A small clay object with scratches decipherable by only a few people in the world can nevertheless still move nations. Sometimes called “the first charter of human rights,” this text inscribed on a cylinder of clay comes from Cyrus II, founder of the Persian Empire and called “messiah” by the biblical prophet Isaiah. It dates back to the sixth century BCE. Cyrus’ extraordinary power and leadership (characteristis that are not always found together) earned him the moniker “the Great.” And now, his most famous declaration has made its way back to Iran for a four month visit. The journey has not been without controversy, since the turmoil of Iran’s recent elections made the British Museum reluctant to release it. The parties resolved matters, and John Curtis, of the British Museum’s curator of the Middle East collection personally escorted the cylinder to Tehran where it will be proudly displayed, a statement recognizing the integrity and freedom of all kinds of people within a greater national community. Ahmadinejad welcomed it as illustration of the importance Iran has given to fighting oppression and recognizing the dignity and rights of all people. My thanks to Dr. Jamsheed Choksy for bringing this news to my attention!

Tut Again

I remember when King Tut was all the rage — the impressive displays of luxury items from Tut’s tomb, the mummy himself, “Walk like an Egyptian”… Well, he’s back in the news, this time in a most 21st century way.  This time archaelogists with their cool cool stuff and rugged outdoorsy romanticism aren’t the prime movers. Rather it’s scientists poking away in their fluorescent lit labs that have shaken things up.

Philistine Temple + Earthquake = Samson?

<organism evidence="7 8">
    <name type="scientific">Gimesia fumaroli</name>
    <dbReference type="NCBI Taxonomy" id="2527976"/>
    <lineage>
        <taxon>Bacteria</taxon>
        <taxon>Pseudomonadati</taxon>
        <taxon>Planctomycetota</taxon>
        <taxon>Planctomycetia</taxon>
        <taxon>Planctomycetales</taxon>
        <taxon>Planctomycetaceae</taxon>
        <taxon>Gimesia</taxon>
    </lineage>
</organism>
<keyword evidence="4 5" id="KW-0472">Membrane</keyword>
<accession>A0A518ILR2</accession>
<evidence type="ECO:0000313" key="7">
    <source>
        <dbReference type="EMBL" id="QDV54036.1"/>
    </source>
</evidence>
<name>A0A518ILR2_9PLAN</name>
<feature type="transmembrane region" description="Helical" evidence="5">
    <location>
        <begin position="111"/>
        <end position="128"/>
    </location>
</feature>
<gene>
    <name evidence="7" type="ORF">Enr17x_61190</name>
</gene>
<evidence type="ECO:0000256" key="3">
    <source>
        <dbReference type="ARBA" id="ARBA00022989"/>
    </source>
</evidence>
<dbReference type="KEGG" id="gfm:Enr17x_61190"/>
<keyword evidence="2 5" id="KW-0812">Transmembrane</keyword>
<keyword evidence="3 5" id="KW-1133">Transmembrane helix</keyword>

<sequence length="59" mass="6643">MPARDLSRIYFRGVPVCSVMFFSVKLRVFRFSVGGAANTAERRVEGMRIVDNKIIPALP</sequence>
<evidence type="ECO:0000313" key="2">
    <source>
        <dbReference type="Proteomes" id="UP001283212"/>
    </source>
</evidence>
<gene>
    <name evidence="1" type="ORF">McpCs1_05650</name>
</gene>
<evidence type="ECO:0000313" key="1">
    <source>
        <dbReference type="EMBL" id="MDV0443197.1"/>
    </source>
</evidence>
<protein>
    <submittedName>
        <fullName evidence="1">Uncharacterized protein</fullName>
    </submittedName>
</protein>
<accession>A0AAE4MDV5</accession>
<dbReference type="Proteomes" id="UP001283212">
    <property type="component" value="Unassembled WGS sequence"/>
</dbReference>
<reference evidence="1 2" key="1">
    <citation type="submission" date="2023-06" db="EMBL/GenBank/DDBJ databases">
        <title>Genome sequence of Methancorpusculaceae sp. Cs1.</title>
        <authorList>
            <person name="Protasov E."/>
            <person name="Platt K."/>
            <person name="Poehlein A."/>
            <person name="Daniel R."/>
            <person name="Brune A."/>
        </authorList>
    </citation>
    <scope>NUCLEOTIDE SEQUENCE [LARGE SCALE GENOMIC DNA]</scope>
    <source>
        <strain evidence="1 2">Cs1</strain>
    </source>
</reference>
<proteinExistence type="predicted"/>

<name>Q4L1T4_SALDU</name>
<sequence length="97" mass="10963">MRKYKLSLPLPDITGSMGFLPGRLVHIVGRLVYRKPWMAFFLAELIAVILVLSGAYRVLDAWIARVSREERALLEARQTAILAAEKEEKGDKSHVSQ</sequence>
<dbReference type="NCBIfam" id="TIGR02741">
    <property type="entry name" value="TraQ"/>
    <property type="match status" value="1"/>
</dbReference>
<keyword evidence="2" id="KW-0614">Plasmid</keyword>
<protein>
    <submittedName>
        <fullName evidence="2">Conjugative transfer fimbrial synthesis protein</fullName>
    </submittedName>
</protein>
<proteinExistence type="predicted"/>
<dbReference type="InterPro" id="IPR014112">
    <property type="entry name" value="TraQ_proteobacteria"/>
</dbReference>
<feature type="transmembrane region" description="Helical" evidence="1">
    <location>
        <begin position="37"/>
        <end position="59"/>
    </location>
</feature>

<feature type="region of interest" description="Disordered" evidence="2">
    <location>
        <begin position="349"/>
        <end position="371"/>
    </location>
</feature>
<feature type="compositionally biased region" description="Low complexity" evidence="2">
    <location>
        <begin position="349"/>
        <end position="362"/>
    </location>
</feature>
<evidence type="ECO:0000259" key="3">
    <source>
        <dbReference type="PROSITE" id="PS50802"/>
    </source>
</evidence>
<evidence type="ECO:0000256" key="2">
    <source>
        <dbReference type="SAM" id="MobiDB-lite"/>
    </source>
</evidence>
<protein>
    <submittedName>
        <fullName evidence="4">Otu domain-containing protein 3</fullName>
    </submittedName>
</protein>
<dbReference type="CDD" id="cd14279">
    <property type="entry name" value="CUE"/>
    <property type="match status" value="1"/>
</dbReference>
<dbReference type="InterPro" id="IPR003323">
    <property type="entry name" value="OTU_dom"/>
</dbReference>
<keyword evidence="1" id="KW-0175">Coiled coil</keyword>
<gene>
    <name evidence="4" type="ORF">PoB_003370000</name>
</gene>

Archaeologists recently discovered a temple, with two great pillars, in what was once the Philistine city of Gath. And they discovered evidence of a huge earthquake. One of the Bible’s most dramatic stories tells about the not always admirable but surely impressive Samson who, duped by his lover Delilah, loses the secret to his power (his hair) to the enemy Philistines. After a humiliating stint as their blinded prisoner, Sampson’s final tour de force is the dramatic destruction of the Philistine temple. Having regained his strength, he breaks its massive pillars to bring the temple down on the heads of his enemies. Some will likely determine that this find corroborates the biblical story. Others, reading less literally, may appreciate how architecture and natural events from biblical times influenced how the stories were told.

Noah’s Ark — Where’s the Truth?A

Noah's ark discovery.jpgMust something be situated in time and space to be true? Must one believe that somewhere on Earth there’s an old boat that survived a flood sent by God in order to accept that the biblical story is, well, true? Some say yes. Absolutely yes. And so they search for the ark’s remains… and search and search. Most recently, evangelical Christian explorers from China and Turkey who belong to an organization called Noah’s Ark Ministries International claim to have found the boat’s remains on a Turkish mountain called Ararat. Previous claims haven’t held up to scientific scrutiny, as I note briefly in Bible Babel. It all leaves me feeling a bit melancholic. The people involved in such quests are passionate, determined believers whose confidence in their understanding of the Bible — what and especially how it means — is commendable in its way. But the faith of these good people is based on a way of reading the Bible that excludes the rich possibilities of poetry, metaphor, and the great deep truths that exist in the most powerful fiction. Yes, I said “fiction.” Stories are a timeless human vehicle for expressing what defies the limits of language. Stories make room for God. I write this knowing that many readers will now assume that I dismiss the Bible as a collection of silly fairy tales with no enduring significance. Nothing could be farther from the truth.